Benicia officials suggest blanket ban on animal testing
BENICIA, Nov 13, 2012 (Times-Herald - McClatchy-Tribune Information Services via COMTEX) --
City officials are recommending a blanket ban on animal testing two years after a public discussion of the issue garnered opposition to the practice.
Officials are recommending the ban as they move to finalize proposed zoning amendments over the next several months. The proposals aim to position the Benicia industrial park as a regional leader in research, development and technology.
A previous attempt to encourage more research, technology and lab uses in industrial zones resulted in public scrutiny of the animal testing issue. Following that 2010 public discussion, city officials concluded facilities primarily used for vivaria -- places for raising and keeping animals for research -- should not be allowed.
Whether to allow some animal testing as part of larger research facilities was expected to be revisited. However, city officials are now recommending "that they not be allowed under any circumstances," according to a staff report issued last week.
Benicia Economic Development Manager Mario Giuliani said the recommendation is based on the "extraordinary level" of opposition -- mainly philosophical -- the issue garnered two years ago.
Whatever decision the city makes regarding live animal testing could affect its ability to attract biotechnology firms. However, cell research would still be allowed under the proposed amendments.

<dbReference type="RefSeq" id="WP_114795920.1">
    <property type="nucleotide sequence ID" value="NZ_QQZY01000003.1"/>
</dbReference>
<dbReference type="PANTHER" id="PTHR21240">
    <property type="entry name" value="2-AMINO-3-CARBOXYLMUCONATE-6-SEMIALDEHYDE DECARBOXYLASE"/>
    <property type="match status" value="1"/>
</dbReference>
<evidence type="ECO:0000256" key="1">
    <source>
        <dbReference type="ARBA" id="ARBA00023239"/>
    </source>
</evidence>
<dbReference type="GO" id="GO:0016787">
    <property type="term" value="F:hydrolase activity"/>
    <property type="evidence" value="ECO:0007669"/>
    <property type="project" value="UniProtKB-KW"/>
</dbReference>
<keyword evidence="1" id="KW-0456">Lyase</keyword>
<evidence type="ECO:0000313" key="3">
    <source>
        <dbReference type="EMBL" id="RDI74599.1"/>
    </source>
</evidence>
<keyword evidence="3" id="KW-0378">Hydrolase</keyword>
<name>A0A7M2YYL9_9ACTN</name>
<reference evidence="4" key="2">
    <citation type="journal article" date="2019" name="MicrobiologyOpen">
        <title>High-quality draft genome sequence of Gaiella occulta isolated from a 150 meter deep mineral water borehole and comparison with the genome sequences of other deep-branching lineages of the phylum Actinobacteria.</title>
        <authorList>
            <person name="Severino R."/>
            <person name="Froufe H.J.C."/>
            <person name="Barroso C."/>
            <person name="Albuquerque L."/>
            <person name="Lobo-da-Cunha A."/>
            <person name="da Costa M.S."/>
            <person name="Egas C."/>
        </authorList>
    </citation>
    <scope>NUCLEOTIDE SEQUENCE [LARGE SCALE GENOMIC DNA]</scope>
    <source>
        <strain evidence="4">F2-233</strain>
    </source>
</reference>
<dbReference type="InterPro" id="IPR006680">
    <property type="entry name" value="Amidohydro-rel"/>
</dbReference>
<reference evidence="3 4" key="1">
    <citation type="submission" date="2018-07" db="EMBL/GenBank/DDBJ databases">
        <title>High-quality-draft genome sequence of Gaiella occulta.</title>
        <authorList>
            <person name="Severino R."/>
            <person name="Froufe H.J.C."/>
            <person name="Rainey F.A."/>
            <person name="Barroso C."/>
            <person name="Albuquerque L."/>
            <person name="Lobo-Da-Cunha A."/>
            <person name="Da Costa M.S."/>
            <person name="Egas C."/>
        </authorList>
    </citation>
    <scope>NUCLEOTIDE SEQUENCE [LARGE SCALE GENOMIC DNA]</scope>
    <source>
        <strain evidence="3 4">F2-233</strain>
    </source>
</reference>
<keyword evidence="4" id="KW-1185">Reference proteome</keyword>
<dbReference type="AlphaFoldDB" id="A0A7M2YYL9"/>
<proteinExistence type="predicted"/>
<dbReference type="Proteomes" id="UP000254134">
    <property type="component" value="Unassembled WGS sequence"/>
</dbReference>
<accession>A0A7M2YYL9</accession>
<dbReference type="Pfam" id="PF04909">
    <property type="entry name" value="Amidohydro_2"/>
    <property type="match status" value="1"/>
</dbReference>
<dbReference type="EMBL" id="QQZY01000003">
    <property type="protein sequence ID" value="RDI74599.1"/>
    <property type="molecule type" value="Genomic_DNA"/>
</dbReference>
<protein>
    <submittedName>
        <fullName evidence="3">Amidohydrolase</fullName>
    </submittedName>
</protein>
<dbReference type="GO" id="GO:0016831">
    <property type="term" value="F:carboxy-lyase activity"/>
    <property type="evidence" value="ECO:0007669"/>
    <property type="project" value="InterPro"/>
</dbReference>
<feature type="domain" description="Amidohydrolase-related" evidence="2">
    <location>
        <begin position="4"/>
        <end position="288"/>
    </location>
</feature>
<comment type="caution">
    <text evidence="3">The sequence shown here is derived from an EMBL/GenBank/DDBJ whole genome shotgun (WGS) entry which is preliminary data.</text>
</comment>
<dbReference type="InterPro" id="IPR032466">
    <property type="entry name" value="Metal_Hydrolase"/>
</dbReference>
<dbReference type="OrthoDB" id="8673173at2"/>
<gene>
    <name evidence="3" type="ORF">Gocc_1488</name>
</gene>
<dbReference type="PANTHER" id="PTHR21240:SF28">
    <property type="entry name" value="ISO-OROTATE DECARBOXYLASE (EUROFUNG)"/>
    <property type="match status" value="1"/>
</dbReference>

The proposed zoning amendments are part of the city's ongoing economic development efforts. They seek to clarify
what is and isn't allowed in the industrial park and expedite proposed land use changes or construction, city officials say.
The Economic Development Board is set to review the proposals on Thursday.
"Benicia has a significant opportunity to prepare itself for new market economies and emerging business and technology sectors," the staff report says.
"Creating zoning that allows for broader technological advancement will allow existing businesses to expand more easily without having to move to a new jurisdiction, leaving behind empty industrial space, lost jobs and lost revenues."
Contact staff writer Tony Burchyns at email@example.com or (707) 553-6831. Follow him on Twitter @tburchyns.
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